Choose stems that are just beginning to go woody at the base. Pinch out the soft tip of the stem. The stem can then be divided into cuttings. The base of each cutting should be cut just above a leaf node as this is where the plant will create new roots. Each cutting should be 7-15 cm (3-6 inches) long. Remove the lower leaves. You can dip your stem in hormone rooting powder as this will encourage rooting and help prevent the cutting from rotting. Insert each cutting into its pot and mist generously with water.
Cover each pot with a plastic bag secured with an elastic band and place them in a warm sheltered spot in good light but out of direct sunlight.
Check your cuttings weekly. At this time, you should give them an airing for at least ten minutes, remove any dead or dying material and water them.
Your cuttings should produce roots in a few weeks at which time you can remove the plastic bag. Keep watering them regularly and will be ready for planting out the following spring.
Common Pyracantha Problems
These shrubs are not generally susceptible to pests; however, they can occasionally be attacked by the Pyracantha leaf-mining moth or woolly aphid pests.
Pyracantha leaf-mining moth
The larvae of this moth feed inside the foliage causing a silvery-white discolouration to the upper surface of the leaves. The caterpillars of the moth make a mine along the central leaf vein. Once it has finished feeding, it spins silk webbing within the mine which causes the leaf to fold upwards. This moth can make your plant look unhealthy, but it does not actually damage the plant much. This seems to be a problem in some years more than others. New growth will be healthy so generally, no treatment is required.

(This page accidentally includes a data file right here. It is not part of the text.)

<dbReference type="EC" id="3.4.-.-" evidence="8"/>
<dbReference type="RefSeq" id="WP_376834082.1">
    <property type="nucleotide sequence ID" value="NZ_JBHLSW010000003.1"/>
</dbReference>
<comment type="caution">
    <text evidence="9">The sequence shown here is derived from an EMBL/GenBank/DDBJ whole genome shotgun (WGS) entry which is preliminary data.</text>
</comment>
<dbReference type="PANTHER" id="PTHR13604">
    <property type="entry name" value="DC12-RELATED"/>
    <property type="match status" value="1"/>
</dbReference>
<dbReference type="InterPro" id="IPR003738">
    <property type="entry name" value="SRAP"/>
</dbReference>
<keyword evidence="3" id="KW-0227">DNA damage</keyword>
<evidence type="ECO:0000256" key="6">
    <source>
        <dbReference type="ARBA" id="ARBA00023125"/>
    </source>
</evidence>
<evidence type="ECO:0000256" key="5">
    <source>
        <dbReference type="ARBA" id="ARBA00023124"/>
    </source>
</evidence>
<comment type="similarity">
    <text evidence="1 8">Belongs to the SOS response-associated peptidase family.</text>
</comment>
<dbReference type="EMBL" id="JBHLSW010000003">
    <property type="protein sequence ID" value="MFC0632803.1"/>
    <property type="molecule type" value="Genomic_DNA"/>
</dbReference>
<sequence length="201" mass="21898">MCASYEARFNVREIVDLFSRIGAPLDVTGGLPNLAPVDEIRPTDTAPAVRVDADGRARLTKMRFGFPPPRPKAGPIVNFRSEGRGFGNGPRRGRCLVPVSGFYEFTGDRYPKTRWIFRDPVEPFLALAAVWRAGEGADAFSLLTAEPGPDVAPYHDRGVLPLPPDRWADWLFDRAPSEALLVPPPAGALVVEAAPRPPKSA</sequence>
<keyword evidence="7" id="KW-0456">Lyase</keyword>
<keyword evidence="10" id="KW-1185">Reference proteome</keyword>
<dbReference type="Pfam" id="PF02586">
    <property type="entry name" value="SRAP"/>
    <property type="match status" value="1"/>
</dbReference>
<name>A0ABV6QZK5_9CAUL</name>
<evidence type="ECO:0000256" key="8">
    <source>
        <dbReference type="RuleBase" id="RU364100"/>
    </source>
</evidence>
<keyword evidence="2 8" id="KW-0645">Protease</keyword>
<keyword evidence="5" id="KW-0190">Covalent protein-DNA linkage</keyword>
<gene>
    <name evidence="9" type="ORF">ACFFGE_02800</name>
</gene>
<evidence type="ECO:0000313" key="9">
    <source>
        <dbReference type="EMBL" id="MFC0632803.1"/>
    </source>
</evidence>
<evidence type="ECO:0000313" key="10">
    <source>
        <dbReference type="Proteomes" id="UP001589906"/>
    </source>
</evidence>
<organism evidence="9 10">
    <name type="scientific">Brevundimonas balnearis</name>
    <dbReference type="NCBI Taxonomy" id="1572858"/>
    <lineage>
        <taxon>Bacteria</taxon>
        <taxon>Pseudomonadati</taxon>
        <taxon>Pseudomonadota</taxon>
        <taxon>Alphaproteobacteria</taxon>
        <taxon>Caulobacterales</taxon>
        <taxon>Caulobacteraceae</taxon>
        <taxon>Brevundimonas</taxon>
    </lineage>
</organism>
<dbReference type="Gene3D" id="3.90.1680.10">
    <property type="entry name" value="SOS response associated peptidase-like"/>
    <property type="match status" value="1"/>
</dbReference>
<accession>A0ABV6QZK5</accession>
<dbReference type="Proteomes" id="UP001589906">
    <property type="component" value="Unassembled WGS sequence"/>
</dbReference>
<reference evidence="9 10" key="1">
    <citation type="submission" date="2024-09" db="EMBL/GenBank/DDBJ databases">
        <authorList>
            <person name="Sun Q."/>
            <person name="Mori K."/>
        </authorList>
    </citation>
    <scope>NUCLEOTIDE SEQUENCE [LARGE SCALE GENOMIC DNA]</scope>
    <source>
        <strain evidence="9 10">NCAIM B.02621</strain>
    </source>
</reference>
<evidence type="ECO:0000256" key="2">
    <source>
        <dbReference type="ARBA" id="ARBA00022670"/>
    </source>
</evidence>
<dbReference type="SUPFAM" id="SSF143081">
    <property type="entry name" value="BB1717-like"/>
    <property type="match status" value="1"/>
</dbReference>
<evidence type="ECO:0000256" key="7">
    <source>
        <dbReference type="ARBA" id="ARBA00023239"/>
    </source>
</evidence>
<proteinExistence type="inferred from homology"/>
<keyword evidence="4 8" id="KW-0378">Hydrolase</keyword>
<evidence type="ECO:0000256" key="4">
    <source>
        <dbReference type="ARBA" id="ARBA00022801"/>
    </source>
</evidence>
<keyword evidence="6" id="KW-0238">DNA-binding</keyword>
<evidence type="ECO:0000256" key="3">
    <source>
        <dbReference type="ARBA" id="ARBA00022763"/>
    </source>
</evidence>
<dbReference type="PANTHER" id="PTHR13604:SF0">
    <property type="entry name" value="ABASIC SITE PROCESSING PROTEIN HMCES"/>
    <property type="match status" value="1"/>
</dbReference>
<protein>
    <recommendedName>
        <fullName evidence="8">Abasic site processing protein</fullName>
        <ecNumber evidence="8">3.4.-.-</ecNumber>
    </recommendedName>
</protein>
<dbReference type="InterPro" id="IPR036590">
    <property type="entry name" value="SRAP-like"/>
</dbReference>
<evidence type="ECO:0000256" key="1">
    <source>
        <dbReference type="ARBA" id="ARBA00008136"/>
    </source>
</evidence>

Woolly aphids are sap-sucking pests that feed on your plant. They are tiny and usually a green or blue colour. They are covered with a white, waxy material that makes them look ‘woolly’. They can cause twisted and curled leaves, yellowing foliage and poor growth. Some stems may even die back completely. You may also see a sticky residue known as honeydew.
These pests rarely do significant damage to the plant; however, they can make it look unsightly. An application of insecticidal soap or neem oil may get rid of them, however, usually, they are kept in check by predators such as lacewings, ladybirds and parasitic wasps.
While generally a tough and disease resistant shrub, these plants are prone to scab and fireblight
This is a fungal disease that can cause black marks on the leaves and berries. It usually occurs in summer but may not be noticeable in the first year. However, when the infected leaves fall in autumn the fungus spores survive overwinter. Then, in the following spring, spores are released from the fallen leaves and spread to the new leaves through wind and watering.